Netflix’s ‘Icarus’ a Thrilling Documentary with Scary Relevance

by Eric Melin on August 13, 2017

in Print Reviews,Reviews

[Rating: Solid Rock Fist Up]

Any documentary filmmaker worth their weight in cinéma vérité will tell you that you never know the story you’re going to tell until you’re right in the middle of it. If you’re lucky enough to have one of the biggest international scandals in sports history unfolding around a person you are interviewing for your movie, you scrap your original intent for the film and just go with it.

That’s exactly what happened to playwright/actor/cyclist Bryan Fogel while he was directing his first-person Super Size Me-style doping exposé Icarus, which premiered at Sundance in January and is available now on Netflix. It is a movie that accidentally became an inside account of a story with much larger—and scarier—implications.

From the outset, Fogel is fueled by anger towards Lance Armstrong and other high-profile athletes who have sullied their names and their sports by using performance-enhancing drugs. He enlists Grigory Rodchenkov—a Russian lab director hired to ensure his country’s athletes are clean—to devise a doping program that would allow Fogel to pass undetected into a long-distance bike race in the Alps.

Gradually it’s revealed that what makes Rodchenkov so good at avoiding detection is that his actual job is to do quite the opposite. The background Fogel provides here is useful as the story spirals out of control, but what’s even more useful is the fondness that develops between Fogel and Rodchenkov, who is portrayed as a smiley, dog-loving regular guy, even as he’s under investigation by the World Anti-Doping Agency (WADA).

It’s a fascinating turn when Fogel becomes loyal to a guy who is key to what he is trying to expose; Rodchenkov has the power to upend not only the present but also the past medal-placement of so many Olympic sports. When the scandal taints the 33 medals Russia won at the 2014 Sochi Winter Olympics and threatens to stop Russia’s athletes from competing in Rio in 2016, the pressure and danger for Rodchenkov—who has become a whistleblower—are immense.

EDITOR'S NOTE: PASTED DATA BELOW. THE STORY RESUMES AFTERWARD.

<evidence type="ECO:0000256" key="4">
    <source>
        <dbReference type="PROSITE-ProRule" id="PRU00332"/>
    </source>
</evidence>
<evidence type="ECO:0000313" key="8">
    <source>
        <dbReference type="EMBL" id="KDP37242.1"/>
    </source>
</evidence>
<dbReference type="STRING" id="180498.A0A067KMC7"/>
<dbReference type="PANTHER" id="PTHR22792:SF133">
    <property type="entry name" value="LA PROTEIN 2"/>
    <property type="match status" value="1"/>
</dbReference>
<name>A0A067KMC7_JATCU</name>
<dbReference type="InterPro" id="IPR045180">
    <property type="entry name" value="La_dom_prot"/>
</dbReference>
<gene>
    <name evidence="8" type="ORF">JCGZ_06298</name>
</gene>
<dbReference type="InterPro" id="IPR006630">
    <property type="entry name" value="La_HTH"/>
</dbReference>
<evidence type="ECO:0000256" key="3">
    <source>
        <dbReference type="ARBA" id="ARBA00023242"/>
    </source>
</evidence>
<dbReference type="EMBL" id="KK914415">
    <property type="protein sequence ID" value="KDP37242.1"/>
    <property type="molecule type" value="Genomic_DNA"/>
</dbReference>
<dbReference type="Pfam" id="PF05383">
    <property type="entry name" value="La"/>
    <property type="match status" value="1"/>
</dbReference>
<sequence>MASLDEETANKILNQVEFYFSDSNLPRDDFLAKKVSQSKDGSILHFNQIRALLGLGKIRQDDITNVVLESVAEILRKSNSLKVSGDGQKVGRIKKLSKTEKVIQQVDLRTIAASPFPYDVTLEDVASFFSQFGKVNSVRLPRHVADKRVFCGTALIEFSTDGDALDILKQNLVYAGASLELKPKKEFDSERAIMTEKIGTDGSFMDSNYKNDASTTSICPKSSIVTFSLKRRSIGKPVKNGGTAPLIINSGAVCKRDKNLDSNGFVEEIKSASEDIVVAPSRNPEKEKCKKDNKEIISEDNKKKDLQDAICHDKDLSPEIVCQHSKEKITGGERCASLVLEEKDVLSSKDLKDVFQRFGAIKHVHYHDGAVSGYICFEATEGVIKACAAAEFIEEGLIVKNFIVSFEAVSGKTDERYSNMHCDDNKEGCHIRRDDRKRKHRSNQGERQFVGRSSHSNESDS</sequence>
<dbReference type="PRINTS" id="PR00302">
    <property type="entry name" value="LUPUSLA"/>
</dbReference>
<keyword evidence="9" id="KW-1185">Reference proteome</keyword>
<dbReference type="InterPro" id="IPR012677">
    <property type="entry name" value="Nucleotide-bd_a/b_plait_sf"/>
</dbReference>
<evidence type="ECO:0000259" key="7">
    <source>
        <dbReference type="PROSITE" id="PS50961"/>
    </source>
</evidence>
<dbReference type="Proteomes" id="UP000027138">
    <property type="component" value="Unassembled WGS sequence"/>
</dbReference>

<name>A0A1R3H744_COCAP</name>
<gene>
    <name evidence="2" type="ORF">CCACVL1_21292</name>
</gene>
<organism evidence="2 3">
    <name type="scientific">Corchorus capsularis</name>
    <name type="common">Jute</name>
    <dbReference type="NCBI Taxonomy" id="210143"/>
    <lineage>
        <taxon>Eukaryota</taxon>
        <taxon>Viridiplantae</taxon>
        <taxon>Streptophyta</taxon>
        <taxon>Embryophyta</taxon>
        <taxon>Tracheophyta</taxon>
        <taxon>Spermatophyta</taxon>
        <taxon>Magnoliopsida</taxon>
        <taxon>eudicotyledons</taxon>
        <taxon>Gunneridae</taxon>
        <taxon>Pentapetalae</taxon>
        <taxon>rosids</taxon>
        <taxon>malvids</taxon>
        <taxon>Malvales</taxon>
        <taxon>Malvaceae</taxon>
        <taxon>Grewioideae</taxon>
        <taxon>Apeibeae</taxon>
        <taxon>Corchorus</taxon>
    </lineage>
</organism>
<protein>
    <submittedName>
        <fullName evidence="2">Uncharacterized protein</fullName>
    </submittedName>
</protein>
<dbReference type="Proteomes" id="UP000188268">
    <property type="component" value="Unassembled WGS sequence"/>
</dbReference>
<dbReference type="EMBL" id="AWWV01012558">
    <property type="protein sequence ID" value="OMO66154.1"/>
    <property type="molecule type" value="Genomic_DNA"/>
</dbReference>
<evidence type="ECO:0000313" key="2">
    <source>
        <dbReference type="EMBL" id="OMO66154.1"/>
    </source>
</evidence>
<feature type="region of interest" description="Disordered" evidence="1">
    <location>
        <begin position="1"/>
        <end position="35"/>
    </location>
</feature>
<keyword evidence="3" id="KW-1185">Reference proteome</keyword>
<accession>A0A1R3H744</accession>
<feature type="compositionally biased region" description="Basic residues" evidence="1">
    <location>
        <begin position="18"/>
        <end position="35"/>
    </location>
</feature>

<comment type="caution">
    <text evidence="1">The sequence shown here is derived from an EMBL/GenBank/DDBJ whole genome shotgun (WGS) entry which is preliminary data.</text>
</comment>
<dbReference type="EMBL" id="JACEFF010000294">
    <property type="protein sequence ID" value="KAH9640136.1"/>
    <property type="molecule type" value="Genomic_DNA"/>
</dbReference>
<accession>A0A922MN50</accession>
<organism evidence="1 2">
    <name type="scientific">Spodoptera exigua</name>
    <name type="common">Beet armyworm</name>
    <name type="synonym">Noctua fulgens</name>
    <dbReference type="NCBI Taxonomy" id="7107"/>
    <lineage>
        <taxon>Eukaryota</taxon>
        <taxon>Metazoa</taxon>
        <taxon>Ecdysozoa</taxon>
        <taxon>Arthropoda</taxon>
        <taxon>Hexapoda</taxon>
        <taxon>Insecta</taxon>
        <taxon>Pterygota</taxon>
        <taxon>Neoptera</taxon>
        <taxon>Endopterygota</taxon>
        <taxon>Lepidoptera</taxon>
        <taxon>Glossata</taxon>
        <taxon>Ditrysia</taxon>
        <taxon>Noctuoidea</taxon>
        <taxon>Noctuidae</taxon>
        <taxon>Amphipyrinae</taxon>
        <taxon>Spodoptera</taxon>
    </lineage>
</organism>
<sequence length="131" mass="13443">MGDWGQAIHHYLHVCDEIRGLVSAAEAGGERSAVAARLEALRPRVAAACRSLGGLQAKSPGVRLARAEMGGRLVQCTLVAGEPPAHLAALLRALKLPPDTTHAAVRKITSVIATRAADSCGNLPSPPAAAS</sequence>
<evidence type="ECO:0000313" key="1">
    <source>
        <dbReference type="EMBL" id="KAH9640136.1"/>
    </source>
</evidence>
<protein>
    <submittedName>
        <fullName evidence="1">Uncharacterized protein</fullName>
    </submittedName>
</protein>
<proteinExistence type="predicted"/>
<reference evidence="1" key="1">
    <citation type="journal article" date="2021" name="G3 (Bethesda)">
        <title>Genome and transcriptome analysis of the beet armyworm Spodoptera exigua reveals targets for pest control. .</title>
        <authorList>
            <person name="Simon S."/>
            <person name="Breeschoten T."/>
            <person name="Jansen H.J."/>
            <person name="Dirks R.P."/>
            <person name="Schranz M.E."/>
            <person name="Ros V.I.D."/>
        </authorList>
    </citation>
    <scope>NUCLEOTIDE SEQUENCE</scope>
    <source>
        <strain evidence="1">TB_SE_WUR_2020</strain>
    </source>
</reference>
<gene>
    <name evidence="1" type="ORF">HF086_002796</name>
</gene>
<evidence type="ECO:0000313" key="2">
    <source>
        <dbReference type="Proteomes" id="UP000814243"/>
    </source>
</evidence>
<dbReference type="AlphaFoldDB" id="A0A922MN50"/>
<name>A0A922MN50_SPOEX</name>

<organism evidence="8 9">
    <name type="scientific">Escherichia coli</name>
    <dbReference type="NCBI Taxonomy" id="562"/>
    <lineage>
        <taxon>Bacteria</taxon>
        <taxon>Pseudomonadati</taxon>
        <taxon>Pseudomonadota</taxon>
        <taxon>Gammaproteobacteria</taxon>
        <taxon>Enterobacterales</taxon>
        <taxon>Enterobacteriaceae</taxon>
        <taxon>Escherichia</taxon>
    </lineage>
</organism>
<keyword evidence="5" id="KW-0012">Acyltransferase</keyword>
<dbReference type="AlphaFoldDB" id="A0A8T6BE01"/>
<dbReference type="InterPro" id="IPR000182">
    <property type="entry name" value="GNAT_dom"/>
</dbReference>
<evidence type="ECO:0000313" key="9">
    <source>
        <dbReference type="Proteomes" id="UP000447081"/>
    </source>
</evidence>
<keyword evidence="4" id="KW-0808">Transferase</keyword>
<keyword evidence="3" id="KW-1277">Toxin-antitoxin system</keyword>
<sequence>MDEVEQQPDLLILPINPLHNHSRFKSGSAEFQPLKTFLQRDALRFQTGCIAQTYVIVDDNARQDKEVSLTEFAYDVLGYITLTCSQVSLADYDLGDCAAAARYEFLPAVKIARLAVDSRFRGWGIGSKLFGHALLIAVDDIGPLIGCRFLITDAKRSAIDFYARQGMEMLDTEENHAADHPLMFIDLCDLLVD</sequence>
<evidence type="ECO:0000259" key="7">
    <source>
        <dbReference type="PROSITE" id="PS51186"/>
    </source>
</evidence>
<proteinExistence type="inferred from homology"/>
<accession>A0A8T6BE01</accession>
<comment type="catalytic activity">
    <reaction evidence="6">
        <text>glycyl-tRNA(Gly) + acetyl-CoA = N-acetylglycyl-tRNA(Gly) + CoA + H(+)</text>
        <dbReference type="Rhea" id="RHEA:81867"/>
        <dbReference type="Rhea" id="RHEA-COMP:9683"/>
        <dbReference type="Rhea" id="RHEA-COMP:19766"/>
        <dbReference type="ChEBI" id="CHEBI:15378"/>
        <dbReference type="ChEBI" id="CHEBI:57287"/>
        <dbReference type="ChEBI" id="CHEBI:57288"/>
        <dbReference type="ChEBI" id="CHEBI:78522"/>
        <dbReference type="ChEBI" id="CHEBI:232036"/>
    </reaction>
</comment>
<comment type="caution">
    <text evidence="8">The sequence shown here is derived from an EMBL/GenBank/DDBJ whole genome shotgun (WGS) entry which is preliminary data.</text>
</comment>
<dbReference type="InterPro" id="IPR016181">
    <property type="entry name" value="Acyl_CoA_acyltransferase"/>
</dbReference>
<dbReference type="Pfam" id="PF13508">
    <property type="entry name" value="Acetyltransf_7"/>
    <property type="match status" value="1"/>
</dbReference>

Fogel wisely pivots his documentary because he’s in the enviable position of holding innumerable pieces of evidence to support the accusations of a Russian state-run doping conspiracy. Meanwhile, Icarus also straddles the line as a human-interest tale of a man trying to do the right thing. When the storyteller becomes part of the story (as filmmaker Laura Poitras did in the Oscar-winning Edward Snowden doc Citizenfour), it’s up to the storyteller to give the audience the same sense of drama they experienced as it unfolded. Through news footage, you-are-there conversations with a candid Rodchenkov, and his own sense of unease at the danger of the situation, Fogel gives Icarus the urgency it needs.

On the surface, Icarus is about a sports scandal that you likely heard about more than a year ago. What you may not remember is exactly how deep the revelations went—and what was done (or not done) about them. The answer to those questions, especially in the context of our current president’s growing Russian scandal, are downright chilling.

All of this makes Icarus a frighteningly relevant movie that may go a long way toward explaining the danger of any state propaganda machine, whether it targets medals or more.

This review is part of Eric Melin’s “LM Screen” column that appears in the summer 2017 edition of Lawrence Magazine.

Eric is the Editor-in-Chief of and writes the Screen Stealers column for The Pitch. He’s President of the KCFCC, and drummer for The Dead Girls and Ultimate Fakebook. He is also Air Guitar World Champion Mean Melin. Eric goes to 11. Follow him at:

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